How German Engineers Want to Cut Energy Use in the U.S.

MeteoViva GmbH, a German engineering company that’s reducing energy use at Dusseldorf Airport and Bayerische Motoren Werke AG facilities, plans to add large customers in the U.S.

MeteoViva’s software works out the future heating and cooling needs of a building, which it says can reduce energy costs by as much as 40 percent. The application is installed via a router-sized box, Managing Director Stefan Hardt said in an interview.

“Current technologies are wasteful as buildings are always a step behind reacting to outside temperature, which often means heating and cooling too much or at the same time,” said Hardt, who will meet potential customers in California and Oregon starting April 28. “Our technology significantly lowers a building’s carbon footprint.”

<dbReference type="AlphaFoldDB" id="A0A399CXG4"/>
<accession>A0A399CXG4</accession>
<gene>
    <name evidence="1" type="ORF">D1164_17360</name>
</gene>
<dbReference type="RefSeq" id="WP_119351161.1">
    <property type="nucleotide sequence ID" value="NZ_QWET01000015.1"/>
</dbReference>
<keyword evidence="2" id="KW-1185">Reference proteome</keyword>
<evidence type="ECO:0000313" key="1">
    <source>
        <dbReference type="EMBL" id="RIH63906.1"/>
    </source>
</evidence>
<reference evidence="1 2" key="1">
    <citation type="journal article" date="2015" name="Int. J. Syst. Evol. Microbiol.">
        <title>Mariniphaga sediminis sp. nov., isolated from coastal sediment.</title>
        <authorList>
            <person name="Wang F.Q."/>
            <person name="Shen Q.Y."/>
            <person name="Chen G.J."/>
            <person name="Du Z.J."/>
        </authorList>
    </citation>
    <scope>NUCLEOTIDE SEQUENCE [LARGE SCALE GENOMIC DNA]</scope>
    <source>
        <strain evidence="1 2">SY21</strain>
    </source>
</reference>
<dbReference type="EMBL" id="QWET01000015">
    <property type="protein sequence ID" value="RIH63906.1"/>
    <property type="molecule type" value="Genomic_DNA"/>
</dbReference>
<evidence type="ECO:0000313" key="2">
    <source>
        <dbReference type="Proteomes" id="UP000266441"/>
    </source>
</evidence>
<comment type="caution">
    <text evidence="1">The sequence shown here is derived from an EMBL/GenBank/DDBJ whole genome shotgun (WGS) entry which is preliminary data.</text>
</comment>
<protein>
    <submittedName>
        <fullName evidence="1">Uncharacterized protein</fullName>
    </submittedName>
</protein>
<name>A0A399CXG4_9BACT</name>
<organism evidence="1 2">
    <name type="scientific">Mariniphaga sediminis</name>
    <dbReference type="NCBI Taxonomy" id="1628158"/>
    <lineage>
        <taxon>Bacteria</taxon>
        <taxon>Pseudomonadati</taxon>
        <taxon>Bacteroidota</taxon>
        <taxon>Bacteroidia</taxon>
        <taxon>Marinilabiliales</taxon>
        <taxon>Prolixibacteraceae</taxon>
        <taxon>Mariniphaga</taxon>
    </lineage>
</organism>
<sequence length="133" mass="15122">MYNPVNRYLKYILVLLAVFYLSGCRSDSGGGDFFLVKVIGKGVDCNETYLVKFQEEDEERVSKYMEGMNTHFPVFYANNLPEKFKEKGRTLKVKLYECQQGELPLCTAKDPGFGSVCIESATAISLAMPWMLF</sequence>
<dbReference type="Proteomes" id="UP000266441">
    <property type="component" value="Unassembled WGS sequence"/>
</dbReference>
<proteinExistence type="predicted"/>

The U.S. is attractive because energy consumption is higher and buildings are 10 to 20 years behind European energy-efficiency standards, Hardt said in Berlin. MeteoViva in February opened a unit in Washington, D.C., and is teaming up with Baumann Consulting Inc. to sell and install its product.

U.S. customers would need to invest $1 to $3 a square meter (11 square feet); MeteoViva then gets paid by recouping a third of the energy cost savings, according to Hardt.

MeteoViva, which employs 20 people, uses weather forecasts and data on a building’s design, machinery and people to manage its heating and cooling systems. The Juelich-based company has fitted out 50 office, school and industrial sites across Europe, including Dusseldorf Airport, BMW’s exhibition space in Munich, Deutsche Bahn AG train-repair plants and a Daimler AG building.

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